I think scbwr said it well. RV’s can be anything from a PU to a MH and they all have their pros and cons. And all are a bundle of compromises; you can’t have your cake and eat it too. I think you’re on the right track leaning toward tt’s per #1, but you need to do a lot of research and know how and where you want to camp, and look at a lot of units to decide what might work best for you. For example, if you want a lot of space and amenities and will camp in FHU cg’s think big. The impact is a big TV, advance reservations in cg’s, planning for gas station and parking lot access, and so on. And restrictions on how far you can get from the pavement. On the other hand, if you want to get well back into national forests you’ll have to think a lot smaller. So you trade space for access. I would write off any car entirely, and also mini-vans. A pickup or big SUV is likely the best option. But pay no attention to the mythical tow rating, it’s almost a sure bet you’ll run out of the vehicle payload before you get near it. And if you get close to the payload and want to do a lot of mountain driving it won’t be much of a fun tow. So as said, a lot of compromises and you need to educate yourself well before you commit to anything. For someone new to RV’s it’s smart to buy a used one first because after you use one for awhile it begins to gell what you really want in an RV. And if bought new it’s an expensive exercise to change. Owning and operating a TT is a piece of cake that you’ll pick up fast. When I bought my F150 my thought was to get a small FW. Then as I got educated I realized the pin weight of a FW could be an issue and the deal breaker, it was too high to get down the forest roads I camp on. My suggestion would be to look at a lot of RV’s, read the “stickies” on the forum and ask a lot of questions as you go along and you’ll make a good selection.
rfryer 04/18/14 02:49pm Travel Trailers
RE: Boondocking safety

My perception of boondocking is out in a remote and rough area well away from any form of civilization and neighbors, and in over 50 years of camping I’ve never lost a single thing.And it's not all that unusual for me to be gone before daylight and back after dark. You wouldn’t get a MH back in those areas so I think you’re probably talking about dry camping by yourself away from dedicated campgrounds. Regardless of one’s definitions, it’s a given that the closer to civilization you are and the easier the access the more risk you have of something walking away. And a MH would be a better target than a tent or small RV. But it would still be far safer than it would be in a parking lot in the city. Even in a campground I’ve only lost an ice chest once, and that was on a weekend when the cg was full of people from the city. It’s not something I’d be overly concerned about, just don’t leave anything of value sitting out in plain sight and if you carry barbeques or generators or other equipment lock them up.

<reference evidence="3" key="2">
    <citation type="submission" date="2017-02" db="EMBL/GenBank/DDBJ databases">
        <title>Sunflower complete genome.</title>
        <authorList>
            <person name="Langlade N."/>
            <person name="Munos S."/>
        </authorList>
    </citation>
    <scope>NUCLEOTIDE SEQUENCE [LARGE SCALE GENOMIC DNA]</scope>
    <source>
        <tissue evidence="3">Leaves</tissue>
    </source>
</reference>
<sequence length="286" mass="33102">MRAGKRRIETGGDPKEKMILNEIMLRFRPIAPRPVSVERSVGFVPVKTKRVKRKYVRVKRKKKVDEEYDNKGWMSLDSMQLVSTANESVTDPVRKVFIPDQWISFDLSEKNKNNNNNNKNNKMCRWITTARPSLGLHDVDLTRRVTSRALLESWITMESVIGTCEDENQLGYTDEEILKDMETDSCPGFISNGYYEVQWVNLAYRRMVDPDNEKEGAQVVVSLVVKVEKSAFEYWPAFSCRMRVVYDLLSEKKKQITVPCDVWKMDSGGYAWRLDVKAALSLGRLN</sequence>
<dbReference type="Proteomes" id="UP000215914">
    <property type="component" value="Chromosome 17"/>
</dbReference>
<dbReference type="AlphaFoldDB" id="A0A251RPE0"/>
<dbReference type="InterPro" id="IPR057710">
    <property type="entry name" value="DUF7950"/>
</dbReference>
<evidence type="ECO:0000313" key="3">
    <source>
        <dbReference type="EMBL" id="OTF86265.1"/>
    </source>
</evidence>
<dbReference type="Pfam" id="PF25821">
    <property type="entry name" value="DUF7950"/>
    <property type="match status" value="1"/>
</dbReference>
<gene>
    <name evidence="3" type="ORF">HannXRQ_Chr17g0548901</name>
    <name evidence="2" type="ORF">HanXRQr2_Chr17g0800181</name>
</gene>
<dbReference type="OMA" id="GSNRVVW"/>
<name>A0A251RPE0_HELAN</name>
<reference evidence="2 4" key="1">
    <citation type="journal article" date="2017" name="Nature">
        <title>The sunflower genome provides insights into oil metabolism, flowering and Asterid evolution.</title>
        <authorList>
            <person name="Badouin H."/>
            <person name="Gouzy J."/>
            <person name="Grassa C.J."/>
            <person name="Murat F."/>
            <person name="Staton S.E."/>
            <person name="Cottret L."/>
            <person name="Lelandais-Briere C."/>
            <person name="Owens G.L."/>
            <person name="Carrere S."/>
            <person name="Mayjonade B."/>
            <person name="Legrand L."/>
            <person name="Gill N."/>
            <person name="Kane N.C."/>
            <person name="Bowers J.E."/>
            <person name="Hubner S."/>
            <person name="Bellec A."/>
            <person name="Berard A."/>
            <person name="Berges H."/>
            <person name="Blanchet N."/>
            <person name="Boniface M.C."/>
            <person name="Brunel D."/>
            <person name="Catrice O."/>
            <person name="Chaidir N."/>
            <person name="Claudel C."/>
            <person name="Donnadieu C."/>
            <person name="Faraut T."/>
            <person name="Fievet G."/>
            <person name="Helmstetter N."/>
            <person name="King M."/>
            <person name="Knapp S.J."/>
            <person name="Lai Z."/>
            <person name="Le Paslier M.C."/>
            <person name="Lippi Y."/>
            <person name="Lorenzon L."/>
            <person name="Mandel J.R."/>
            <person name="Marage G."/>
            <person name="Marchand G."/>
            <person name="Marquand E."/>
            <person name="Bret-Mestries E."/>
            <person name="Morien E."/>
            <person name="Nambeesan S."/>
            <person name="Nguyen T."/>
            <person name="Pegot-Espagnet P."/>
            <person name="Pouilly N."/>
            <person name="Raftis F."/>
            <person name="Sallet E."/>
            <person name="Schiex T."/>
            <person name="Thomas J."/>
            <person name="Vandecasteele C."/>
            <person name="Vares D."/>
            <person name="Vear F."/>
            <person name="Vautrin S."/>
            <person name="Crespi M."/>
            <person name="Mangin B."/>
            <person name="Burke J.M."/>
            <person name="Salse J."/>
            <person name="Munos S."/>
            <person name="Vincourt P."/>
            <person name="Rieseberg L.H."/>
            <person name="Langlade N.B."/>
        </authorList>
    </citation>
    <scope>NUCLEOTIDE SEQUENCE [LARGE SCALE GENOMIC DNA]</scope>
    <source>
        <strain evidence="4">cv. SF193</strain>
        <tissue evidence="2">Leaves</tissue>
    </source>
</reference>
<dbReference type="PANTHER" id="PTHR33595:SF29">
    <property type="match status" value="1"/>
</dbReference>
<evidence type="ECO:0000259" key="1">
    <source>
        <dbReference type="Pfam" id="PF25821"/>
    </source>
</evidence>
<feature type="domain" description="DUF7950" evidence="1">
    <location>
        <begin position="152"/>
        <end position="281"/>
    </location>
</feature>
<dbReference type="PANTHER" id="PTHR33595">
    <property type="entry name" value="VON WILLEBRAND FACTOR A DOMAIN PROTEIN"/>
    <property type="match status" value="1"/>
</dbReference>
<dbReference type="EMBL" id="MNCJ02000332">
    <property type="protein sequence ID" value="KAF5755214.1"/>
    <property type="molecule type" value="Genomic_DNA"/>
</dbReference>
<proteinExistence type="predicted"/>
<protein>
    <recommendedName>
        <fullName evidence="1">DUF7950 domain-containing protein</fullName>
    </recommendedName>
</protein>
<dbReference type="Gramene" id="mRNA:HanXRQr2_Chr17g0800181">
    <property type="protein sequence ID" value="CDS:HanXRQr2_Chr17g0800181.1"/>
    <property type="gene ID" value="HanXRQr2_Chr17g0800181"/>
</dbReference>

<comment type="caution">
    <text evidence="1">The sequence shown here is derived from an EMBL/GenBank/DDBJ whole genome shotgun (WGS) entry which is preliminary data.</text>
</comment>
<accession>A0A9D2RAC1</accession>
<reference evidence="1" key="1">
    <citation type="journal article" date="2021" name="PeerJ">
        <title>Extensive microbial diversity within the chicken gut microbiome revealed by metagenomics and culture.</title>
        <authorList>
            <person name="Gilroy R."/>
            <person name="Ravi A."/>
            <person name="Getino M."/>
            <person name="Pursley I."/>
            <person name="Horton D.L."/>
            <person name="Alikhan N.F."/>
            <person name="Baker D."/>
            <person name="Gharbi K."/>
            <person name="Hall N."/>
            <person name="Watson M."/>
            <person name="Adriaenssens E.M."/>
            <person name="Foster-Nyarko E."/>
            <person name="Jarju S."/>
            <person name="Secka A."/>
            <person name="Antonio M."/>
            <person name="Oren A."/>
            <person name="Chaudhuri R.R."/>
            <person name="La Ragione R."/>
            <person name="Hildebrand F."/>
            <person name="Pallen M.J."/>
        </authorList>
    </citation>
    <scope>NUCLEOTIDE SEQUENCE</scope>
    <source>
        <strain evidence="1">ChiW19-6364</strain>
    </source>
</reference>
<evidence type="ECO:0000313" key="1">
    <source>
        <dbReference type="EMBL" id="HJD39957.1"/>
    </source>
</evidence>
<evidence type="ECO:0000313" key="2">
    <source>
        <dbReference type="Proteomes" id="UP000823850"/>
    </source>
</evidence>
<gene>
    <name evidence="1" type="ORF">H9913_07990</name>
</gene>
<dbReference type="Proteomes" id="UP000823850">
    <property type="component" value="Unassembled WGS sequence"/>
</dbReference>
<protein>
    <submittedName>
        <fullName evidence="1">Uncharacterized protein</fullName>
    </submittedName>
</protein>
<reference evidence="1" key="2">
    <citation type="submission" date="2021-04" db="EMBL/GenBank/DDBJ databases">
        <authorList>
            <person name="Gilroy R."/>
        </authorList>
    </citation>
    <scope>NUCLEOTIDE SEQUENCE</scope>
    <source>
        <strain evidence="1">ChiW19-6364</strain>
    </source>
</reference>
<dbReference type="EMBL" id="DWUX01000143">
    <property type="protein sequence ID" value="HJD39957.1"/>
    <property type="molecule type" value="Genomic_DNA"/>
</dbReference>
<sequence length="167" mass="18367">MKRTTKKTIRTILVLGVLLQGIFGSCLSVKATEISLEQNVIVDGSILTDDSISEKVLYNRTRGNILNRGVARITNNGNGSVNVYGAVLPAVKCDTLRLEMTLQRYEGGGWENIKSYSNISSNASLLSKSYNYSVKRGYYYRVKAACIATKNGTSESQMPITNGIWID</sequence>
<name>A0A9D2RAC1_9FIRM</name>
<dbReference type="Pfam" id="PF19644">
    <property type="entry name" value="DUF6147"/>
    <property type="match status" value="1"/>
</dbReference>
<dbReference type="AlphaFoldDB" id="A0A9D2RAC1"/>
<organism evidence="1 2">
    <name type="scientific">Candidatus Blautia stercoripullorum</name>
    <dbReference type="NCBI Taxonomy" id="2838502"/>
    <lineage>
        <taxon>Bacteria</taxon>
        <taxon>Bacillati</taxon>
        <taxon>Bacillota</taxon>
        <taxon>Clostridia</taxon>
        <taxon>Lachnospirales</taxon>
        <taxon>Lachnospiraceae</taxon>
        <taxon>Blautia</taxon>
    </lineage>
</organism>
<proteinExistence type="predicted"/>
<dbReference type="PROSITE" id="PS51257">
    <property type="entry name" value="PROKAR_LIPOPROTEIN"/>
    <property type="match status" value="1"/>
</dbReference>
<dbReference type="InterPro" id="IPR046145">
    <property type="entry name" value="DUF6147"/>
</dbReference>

rfryer 04/18/14 12:57pm Public Lands, Boondocking and Dry Camping
RE: Heading out west - snake precautions.

If you keep your dog on a leash so you can control him you shouldn’t have any problem. Especially in a parking lot which is flat and open. If it’s hot they’ll stay in the shade of rocks and brush. If cool you may find them on the pavement soaking up some heat. But they don’t normally “attack” people or dogs. And they don’t always rattle, either. Just be watchful, keep the dog away from rock piles and brush and you should be fine.
rfryer 04/18/14 10:46am RV Pet Stop
RE: travel trailer vs hybrid for long term living

I camped and traveled all over the west for over 20 years with a tent and PU so I understand your liking for canvas. But your post leaves me hanging a bit. Are you talking about working somewhere and living in the HTT? In which case you have to deal with the seasonal weather. Or are you just traveling and can move with the weather? And what’s long term living? Are you staying on public land or in commercial parks? There are a VERY FEW campgrounds in the national parks that don’t allow canvas because of potential bear problems. I’ve personally never seen that restriction on any other public land and that’s where I camp almost exclusively. I don’t use commercial cg’s and can’t speak to them, but I would guess those that consider themselves “upscale” might restrict canvas. Both an HTT and TT would work, but even given the questions, for long term traveling or sitting in one place I think you’ll appreciate hard side over the HTT. No wet canvas to deal with, easier to heat and cool, and maybe a little better security. Or at least the perception of it.
rfryer 04/18/14 10:33am Travel Trailers
RE: Need buying tip